CPAP sanitizer use frequency

Let’s be honest here, most everyone I know wouldn’t clean their CPAP equipment properly if a gun was held to their heads to do it, myself included. For starters because I don’t really know how to effectivley clean it. No matter how much I tried, I was always getting nasty stuff in the tank, and heaven only knows what building up in the tubing…

With my Dr. recommendation, I grabbed a Respify sanitizer, and yes it is one of those little ozone generators that basically soak your equipment in Ozone for a while, you then reconnect it, and run the unit free (not wearing the mask) for about 8 minutes or so to fully blow out the ozone. So far so good…

In discussing this with a colleague also on CPAP, he mentioned he has a SoClean, and daily use of it was causing premature degredation of the mask, tubing, and seals.

Anyway, aside from the concerns RE: breathing ozone which isn’t a real concern for me once the tubing is blown out, how often should I sanitize my equipment to keep it as clean as possible without causing undue wear and tear on it?

I just rinse everything out with soap and water each day and wipe the machine down with sanitized wipes. Now that I’m hearing this I’m going to continue to do so. Thanks for sharing.


Your method was the one I was was using, and it was quite ineffective which is why I was searching for another method to begin with. No matter how often I cleaned it, or even how thoroughly I scrubbed, I always missed something, especially in the reservoir tank and tubing. And I was ending up with frequent sinus infections…

dbhost, I’ve been on my bipap for two years now and have been cleaning my mask, tubing filters, and reservoir with dish soap in my bathroom sink with no problems whatsoever. I clean the hose and reservoir and filters once per week, and the mask every day. I clean the reservoir with a cheap bottle brush, and the mask every day with just my hands. I let the hose soak for 3-4 mins when I clean it weekly. Of course I get a new mask liner every 3 months, and new hose and mask every 6 months. I’ve never had a sinus infection, and am in fact rarely sick since starting the bipap (let’s not talk about the heart condition—afib—that I got from 20 years of undiagnosed sleep apnea). No colds, no flu, no bacterial infections. Could be just luck, but my wife is a clean freak, and we have a cleaning lady every two weeks with no pets (we had 3 cats for 30 years). That means no dander, or fur, and the cleaning lady takes care of all the household dust. I’ve never wiped down my machine because it never gets dirty. Never saw the need for a Soclean.

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I wish my results with frequent washing where as good as some peoples. I tried the small bottle brush thing,and anti bacterial dish soap, but I would inevitably get slime building up in areas of the tank that I just couldn’t reach with the brush bristles, and yes I was getting sinus infections. I couldn’t really scrub the inside of the tubing so that wasn’t really an option…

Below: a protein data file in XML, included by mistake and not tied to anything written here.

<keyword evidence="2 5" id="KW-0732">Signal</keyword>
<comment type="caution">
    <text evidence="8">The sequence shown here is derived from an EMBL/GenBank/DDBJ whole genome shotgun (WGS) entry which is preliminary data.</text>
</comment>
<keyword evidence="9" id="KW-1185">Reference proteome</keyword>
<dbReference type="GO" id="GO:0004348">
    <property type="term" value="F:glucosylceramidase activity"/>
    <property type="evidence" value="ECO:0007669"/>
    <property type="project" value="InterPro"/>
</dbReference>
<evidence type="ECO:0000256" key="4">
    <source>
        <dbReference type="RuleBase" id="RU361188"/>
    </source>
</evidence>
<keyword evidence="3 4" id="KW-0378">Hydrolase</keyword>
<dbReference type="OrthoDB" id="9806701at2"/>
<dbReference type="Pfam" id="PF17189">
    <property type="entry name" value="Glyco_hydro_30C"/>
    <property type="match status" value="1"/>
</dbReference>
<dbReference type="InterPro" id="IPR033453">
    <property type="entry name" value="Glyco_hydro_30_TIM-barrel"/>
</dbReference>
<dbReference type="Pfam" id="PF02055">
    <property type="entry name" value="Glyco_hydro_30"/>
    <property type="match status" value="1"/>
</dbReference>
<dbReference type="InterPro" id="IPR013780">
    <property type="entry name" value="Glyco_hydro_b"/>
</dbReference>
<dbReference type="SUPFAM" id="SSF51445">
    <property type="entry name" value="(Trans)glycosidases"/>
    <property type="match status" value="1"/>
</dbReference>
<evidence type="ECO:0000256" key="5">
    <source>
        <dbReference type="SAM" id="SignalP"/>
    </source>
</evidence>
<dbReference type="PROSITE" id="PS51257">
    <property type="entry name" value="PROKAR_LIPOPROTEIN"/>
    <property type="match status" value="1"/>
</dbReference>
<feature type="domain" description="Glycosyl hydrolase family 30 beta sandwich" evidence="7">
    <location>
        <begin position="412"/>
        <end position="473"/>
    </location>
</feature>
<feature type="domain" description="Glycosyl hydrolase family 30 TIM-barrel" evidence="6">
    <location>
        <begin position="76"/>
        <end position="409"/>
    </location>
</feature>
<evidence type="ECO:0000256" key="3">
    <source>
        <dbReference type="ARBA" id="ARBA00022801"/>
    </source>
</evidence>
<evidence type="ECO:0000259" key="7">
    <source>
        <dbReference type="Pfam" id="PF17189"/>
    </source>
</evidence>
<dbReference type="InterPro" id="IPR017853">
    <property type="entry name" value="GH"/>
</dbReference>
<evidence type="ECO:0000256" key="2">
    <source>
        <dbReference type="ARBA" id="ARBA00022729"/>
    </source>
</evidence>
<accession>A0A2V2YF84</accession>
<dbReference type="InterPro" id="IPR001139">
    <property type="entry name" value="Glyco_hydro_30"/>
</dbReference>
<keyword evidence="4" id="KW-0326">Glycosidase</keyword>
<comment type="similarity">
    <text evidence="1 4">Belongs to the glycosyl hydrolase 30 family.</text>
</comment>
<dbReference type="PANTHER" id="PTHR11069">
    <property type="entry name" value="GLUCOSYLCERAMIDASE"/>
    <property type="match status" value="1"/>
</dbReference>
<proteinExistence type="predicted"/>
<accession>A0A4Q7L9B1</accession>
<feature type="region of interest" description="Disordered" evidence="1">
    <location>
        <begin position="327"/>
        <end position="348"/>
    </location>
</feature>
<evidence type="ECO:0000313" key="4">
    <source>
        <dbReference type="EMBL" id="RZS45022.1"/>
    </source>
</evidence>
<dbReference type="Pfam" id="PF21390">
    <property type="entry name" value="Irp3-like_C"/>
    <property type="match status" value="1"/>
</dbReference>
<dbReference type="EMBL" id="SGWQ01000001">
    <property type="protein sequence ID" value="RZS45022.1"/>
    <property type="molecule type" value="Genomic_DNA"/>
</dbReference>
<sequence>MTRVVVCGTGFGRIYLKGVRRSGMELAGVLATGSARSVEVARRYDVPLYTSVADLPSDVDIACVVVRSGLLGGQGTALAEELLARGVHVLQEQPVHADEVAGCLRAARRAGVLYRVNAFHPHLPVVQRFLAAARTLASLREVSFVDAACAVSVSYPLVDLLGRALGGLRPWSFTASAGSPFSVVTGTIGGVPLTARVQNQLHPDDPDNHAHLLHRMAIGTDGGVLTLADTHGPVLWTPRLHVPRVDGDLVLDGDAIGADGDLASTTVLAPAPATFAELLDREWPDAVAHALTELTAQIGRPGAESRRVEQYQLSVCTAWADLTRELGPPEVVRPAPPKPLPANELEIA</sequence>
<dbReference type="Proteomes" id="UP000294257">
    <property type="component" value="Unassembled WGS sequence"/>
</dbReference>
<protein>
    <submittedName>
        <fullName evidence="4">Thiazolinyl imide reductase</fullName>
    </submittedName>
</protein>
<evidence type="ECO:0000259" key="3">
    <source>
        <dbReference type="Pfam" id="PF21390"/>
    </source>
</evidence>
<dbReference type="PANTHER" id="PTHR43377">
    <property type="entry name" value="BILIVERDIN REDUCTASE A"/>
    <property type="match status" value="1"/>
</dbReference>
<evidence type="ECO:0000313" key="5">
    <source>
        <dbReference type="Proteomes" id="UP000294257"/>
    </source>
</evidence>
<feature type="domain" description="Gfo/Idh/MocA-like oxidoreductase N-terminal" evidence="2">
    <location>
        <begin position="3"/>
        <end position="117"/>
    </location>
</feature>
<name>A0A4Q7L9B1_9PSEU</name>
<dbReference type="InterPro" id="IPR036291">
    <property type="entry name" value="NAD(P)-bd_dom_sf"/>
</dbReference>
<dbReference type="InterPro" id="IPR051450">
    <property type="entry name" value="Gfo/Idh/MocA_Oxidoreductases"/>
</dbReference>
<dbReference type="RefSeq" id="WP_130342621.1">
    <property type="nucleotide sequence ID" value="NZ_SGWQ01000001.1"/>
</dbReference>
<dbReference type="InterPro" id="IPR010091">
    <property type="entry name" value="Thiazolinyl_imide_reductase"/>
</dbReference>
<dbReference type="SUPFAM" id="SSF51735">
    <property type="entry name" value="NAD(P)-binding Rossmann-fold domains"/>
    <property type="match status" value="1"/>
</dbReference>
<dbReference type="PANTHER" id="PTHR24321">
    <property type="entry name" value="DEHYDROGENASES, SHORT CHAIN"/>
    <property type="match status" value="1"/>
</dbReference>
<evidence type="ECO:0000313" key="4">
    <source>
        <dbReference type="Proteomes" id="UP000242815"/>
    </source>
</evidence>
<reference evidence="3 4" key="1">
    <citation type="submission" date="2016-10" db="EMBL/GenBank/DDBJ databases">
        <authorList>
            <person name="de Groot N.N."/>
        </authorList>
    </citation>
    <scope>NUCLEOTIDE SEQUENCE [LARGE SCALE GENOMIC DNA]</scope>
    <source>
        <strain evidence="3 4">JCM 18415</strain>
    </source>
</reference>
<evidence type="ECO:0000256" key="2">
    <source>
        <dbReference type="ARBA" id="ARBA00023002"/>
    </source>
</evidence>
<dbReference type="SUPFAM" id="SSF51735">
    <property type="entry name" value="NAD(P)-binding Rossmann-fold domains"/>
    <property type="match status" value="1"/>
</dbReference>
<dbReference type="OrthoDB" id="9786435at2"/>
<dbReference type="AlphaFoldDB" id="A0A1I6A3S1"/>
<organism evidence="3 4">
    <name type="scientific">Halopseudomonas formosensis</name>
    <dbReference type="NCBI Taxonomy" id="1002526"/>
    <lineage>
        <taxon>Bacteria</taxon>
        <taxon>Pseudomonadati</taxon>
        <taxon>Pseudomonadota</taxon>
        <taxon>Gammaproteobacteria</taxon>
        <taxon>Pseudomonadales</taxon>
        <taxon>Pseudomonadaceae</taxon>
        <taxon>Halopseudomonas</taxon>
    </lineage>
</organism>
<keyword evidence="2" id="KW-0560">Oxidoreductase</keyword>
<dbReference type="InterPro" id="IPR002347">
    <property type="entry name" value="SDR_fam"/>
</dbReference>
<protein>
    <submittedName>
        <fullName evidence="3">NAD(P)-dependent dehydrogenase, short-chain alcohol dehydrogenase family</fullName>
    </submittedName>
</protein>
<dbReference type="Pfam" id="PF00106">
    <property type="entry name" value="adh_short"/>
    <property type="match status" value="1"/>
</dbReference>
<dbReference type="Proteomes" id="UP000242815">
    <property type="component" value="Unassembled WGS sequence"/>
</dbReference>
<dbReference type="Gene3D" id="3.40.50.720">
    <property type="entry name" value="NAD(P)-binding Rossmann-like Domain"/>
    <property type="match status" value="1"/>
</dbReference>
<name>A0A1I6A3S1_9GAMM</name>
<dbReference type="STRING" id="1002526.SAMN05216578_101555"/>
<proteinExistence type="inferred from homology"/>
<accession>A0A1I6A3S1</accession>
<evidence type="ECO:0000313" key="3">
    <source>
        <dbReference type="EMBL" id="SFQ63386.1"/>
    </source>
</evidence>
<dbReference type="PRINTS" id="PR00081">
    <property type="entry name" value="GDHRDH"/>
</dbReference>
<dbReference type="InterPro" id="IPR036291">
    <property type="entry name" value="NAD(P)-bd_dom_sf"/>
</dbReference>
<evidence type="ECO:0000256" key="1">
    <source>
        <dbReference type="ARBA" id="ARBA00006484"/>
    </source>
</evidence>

I have to ask about environment for both you and @afronative since you are having good luck with daily cleanings, while I myself, and at least one family member, and a colleague all have diffculty keeping the equipment from sprouting funk. Are you in an arid climate? I am wondering if the constant high humidity even with the AC running much of the time is causing this… I am on the Gulf Coast in Texas.

I myself am in Brooklyn, NY. Urban areas are notorious for gunk in the air. However having grown up in the burbs and having country relatives I am aware that these areas also have natural allergens that can be equally problematic. So in answer to your question it could be environmental but I caution you to make sure that everything dries really good before using again.

I am 23 miles north of the city of brotherly love, Philadelphia. We have humidity, but we have only a handful of days at 95 degrees or above, and only about 4-5 weeks below freezing. We used our air conditioning for 37 days in 2019. So it may have something to do with humidity and air conditioning. afronative in Brooklyn has about the same weather as Philly, just a bit colder.

Actually I use my SoClean every day and it has not degraded anything as near as I can tell. I had to have a total knee replacement in July and the hospital sent their guy in to check it for functionality and cleanliness, and said it was the cleanest one he had ever seen :laughing:

Every day I wipe my mask with a CPAP cleaner wipe, then hook it to the SoClean. Once a week, I run the Dawn dishwashing liquid through the hose and water tray after I soak them with vinegar. Every couple of weeks I wash the headgear on gentle in the washing machine since I sweat at night. And of course I change out the equipment as instructed every 30 or 90 days.

Update 11/26/2019: I forgot to mention that I use only steam distilled water in the machine and have had no problems with mold or anything else in the water…

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I don’t do mine as often as others here but it works for me.

I have nasal pillows and I put those in water with a little dishwashing liquid (usually lemon Joy or Ajax; I make sure it doesn’t have antibiotics in it). I leave those soaking all day then rinse and re-use them the next night.

My other equipment is the shell that holds the nasal pillows, the hose, the humidifier container, and the cloth part of the headgear. Those I clean every few weeks. I soak most of it in very warm water with that same dishwashing liquid for 15-20 minutes. I then rinse it with very warm water and then cold water for the hose. The cloth parts, I hand wash and then rinse & dry them in my washer and dryer. That seems to work well while keeping the bits in place. Then I just set everything out to dry for 3-4 hours. If I run out of time, I sometimes blow any remaining water in the hose out with the cpap.

Most days, I just hang the hose to dry and set out the humidifier container to dry, too. I hang the hose alternating which end hangs down longer to avoid having one spot always being at the top. I take the shell off the end of the hose and dry it separately. The humidifier container comes apart into two large parts that dry well. Years ago, I had a container that was much harder to dry; I like this one better.